While education achievement remains low, public school changes in Louisiana since 2012 could hold lessons for other states, according to a report by the Rand Corp.
The study said efforts to streamline the early childhood system, improve curriculum, better train teachers and better prepare high school students for college or careers hold promise.
By any measure the number of public high school students earning career diplomas is up dramatically – 23 percent last year versus just 2 perce…
All of the changes have taken place during the tenure of state Superintendent of Education John White, who began the job in 2012.
The report noted that, under a relatively new policy, publicly-funded early childhood centers are subject to a state rating system.
It says changes in curriculum may be improving scores for students from upper-income families and rank-and-file white students.
The study says requiring aspiring teachers to spend one year in the classroom working with a veteran mentor enjoys support from schools and providers.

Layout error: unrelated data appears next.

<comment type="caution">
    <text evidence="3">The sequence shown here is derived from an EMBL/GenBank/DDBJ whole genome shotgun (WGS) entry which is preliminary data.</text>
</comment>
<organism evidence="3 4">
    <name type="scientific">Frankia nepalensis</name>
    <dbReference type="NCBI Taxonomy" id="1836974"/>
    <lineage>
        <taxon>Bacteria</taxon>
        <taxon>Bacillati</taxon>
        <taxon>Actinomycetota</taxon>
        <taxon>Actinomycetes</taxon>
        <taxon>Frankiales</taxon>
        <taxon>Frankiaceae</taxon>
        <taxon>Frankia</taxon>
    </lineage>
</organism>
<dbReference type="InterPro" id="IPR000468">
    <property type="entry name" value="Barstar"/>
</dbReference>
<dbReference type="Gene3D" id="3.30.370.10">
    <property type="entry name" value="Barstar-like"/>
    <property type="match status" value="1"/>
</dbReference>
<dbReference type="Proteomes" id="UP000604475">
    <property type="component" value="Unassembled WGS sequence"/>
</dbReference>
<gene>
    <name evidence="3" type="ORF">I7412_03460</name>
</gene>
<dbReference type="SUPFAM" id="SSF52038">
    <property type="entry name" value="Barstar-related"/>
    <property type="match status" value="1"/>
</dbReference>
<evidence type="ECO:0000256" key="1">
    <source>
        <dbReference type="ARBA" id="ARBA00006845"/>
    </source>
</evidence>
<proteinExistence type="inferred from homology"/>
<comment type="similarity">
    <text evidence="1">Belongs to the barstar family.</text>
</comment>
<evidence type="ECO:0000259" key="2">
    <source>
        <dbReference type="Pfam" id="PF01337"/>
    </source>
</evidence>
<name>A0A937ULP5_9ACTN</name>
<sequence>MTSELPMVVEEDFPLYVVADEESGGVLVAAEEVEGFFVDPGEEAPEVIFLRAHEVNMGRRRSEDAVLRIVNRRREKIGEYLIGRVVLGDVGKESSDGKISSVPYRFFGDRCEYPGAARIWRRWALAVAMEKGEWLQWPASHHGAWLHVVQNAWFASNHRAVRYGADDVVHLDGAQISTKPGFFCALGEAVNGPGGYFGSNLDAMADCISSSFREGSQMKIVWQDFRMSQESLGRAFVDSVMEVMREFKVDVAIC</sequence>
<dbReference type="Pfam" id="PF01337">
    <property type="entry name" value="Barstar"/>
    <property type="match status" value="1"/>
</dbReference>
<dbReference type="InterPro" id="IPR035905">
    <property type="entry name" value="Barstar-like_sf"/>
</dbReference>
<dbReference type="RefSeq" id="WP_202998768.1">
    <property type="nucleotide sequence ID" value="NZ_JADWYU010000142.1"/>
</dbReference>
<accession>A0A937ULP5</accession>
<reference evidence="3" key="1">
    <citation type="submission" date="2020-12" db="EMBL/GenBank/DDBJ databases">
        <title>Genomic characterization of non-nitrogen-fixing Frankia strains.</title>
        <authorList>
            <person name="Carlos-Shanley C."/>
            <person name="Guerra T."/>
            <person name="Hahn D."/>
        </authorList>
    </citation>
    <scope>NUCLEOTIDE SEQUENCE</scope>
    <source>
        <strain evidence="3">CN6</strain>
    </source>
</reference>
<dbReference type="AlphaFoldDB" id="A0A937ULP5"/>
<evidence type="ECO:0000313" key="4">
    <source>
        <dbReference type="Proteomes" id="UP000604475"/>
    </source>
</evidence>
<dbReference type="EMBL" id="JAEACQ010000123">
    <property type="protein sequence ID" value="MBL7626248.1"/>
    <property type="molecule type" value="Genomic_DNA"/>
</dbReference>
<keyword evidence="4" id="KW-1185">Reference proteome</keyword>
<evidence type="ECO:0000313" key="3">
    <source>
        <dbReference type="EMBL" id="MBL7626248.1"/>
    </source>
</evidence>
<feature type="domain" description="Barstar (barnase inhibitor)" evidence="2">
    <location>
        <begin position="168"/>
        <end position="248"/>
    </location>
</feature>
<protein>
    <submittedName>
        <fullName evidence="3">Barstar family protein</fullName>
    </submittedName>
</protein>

It also said applications for college aid is tops in the nation, the rate of minority and low-income students scoring in the top quartile on the ACT doubled in five years and the high school dropout rate has dropped.
However, the report also says early childhood advocates have complained about a lack of dollars to help finance the overhaul, and the student achievement gap may be widening.
Just ahead of the 2019 legislative session early childhood education issues are increasingly winning attention, including the news that those …
"Despite these limitations, these early findings highlight important evidence regarding buy-in and support for an ambitious set of state policies as well as positive outcomes in a number of areas that Louisiana can continue to foster," Rand officials concluded.
The first words of the report acknowledge that Louisiana may appear to be an odd choice for other states to rely on.
"Historically the state of Louisiana has earned low marks when it comes to K-12 academic achievement," it says.
"Low kindergarten readiness rates, low national assessment scores, low college attainment rates and high unemployment rates among high school graduates have defined the state's education system for decades."